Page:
Archive for the ‘Social lives’ Category

New digital divide: Lower-income kids waste more time with their gadgets

When technology first began to infiltrate American childhoods, there were fears of a digital divide; children from lower-income families would not have access to the emerging new technologies because of the cost and thus fall behind their more affluent peers whose families could afford cell phones, computers and video game systems.

However, now that access to cell phones and other electronics is widespread, there are fears of a new divide: Poorer kids are wasting more time on their assorted electronic and computer gadgets than more affluent peers.

“Despite the educational potential of computers, the reality is that their use for education or meaningful content creation is minuscule compared to their use for pure entertainment,” said Vicky Rideout, author of a decade-long Kaiser study on online patterns, in a New York Times story on the issue. “Instead of closing the achievement gap, they’re widening the time-wasting gap.”

Closing the digital divide is not improving …

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Gainesville City Schools benefits from lessons from Hurricane Katrina

Gainesville superintendent Merrianne Dyer

Gainesville superintendent Merrianne Dyer

Merrianne Dyer, superintendent of Gainesville City Schools, has been telling me about a successful wrap-around program to help at-risk students.  Dr. Dyer felt that the program was worth sharing with other districts in Georgia. (I am hoping to get more educators on the blog talking about what works, per the many requests from readers.)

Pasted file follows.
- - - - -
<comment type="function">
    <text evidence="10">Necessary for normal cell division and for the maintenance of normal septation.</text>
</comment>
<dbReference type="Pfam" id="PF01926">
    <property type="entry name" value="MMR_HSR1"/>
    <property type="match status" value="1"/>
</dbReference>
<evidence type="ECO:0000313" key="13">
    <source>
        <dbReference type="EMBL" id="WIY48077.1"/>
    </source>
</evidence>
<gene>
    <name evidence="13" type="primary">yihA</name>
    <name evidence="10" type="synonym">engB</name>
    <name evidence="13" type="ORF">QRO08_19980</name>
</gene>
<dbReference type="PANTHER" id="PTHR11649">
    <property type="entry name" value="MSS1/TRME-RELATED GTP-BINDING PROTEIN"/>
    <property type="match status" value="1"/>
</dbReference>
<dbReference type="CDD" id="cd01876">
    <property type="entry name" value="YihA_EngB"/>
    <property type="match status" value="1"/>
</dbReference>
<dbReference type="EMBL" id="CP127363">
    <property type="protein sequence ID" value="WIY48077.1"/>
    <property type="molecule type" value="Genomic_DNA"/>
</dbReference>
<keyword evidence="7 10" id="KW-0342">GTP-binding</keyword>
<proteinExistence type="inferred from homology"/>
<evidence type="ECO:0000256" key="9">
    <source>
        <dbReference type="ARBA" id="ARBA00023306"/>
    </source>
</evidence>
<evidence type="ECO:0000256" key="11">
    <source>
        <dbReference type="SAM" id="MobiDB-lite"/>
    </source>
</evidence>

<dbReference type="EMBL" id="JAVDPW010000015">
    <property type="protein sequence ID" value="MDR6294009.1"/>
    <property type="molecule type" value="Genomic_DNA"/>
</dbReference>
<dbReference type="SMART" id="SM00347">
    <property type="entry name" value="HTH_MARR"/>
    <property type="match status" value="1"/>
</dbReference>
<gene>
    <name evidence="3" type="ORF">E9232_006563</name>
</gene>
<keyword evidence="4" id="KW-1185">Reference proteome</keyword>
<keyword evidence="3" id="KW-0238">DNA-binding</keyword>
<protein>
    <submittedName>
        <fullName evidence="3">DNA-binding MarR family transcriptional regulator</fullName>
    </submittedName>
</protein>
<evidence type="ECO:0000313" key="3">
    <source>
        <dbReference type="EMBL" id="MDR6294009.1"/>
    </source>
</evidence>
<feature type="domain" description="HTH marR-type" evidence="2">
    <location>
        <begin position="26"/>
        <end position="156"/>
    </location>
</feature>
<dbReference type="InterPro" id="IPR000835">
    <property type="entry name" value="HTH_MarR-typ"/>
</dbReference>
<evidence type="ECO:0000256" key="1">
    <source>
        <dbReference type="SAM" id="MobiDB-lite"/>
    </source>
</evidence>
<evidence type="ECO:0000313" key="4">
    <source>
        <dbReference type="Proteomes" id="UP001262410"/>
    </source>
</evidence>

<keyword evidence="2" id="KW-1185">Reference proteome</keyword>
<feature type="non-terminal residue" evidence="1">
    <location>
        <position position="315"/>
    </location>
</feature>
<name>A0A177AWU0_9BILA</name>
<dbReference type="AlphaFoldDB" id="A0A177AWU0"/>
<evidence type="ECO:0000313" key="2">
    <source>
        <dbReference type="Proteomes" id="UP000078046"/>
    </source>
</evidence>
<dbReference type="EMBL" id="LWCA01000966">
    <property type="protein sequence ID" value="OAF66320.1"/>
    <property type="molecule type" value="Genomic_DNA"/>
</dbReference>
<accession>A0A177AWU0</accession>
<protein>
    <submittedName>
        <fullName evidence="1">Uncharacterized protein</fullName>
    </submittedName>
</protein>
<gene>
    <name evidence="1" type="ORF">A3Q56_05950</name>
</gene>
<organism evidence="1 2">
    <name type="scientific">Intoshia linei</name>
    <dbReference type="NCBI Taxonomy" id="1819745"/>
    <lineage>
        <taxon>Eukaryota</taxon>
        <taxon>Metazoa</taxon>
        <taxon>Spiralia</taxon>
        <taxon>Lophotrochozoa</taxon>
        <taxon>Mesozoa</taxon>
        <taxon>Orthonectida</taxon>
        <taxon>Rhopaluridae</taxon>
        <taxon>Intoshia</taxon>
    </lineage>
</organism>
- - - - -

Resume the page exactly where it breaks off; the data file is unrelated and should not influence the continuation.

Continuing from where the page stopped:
I asked her to tell us what Gainesville is doing. Here is her detailed account.

By Dr. Merrianne Dyer

Gainesville City Schools found our best school improvement initiative in the wake of a hurricane.

In August of 2005, Hurricane Katrina left the Gulf Coast devastated. In the hard days that followed, schools were challenged to re-open buildings and focus traumatized children on learning. Rhonda Waltman, an assistant superintendent for student support in Mobile, AL, asked, “How can we get these children around the barriers that this disaster created and get them back to school?”

She found her answer …

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Are introverted children hurt by classroom focus on participation and group activities?

Education Week has a fascinating story on introverted students and whether today’s classrooms are hospitable to such quiet, reflective children.

One comment struck me in the piece: “The kids who are bouncing around the room and punching people in the face need to be addressed right away. In a classroom of limited resources, that’s where the resources go,” Mr. Coplan said, adding that the quiet students often get ignored.

It made me recall a former co-worker who had her baby in a child care center with video cameras so she could log on from work and watch her baby. What she saw was that her baby was quiet and contented and, as a result, ignored for most of the day. The child care staff picked up and coddled the babies who cried or fussed. My colleague realized that her very quiet baby was not commanding any attention in large child care center and ended up hiring a home sitter instead.

Her quiet baby girl grew up into a quiet child, and my colleague would tell me that her …

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Music video puts the beat down on school bullying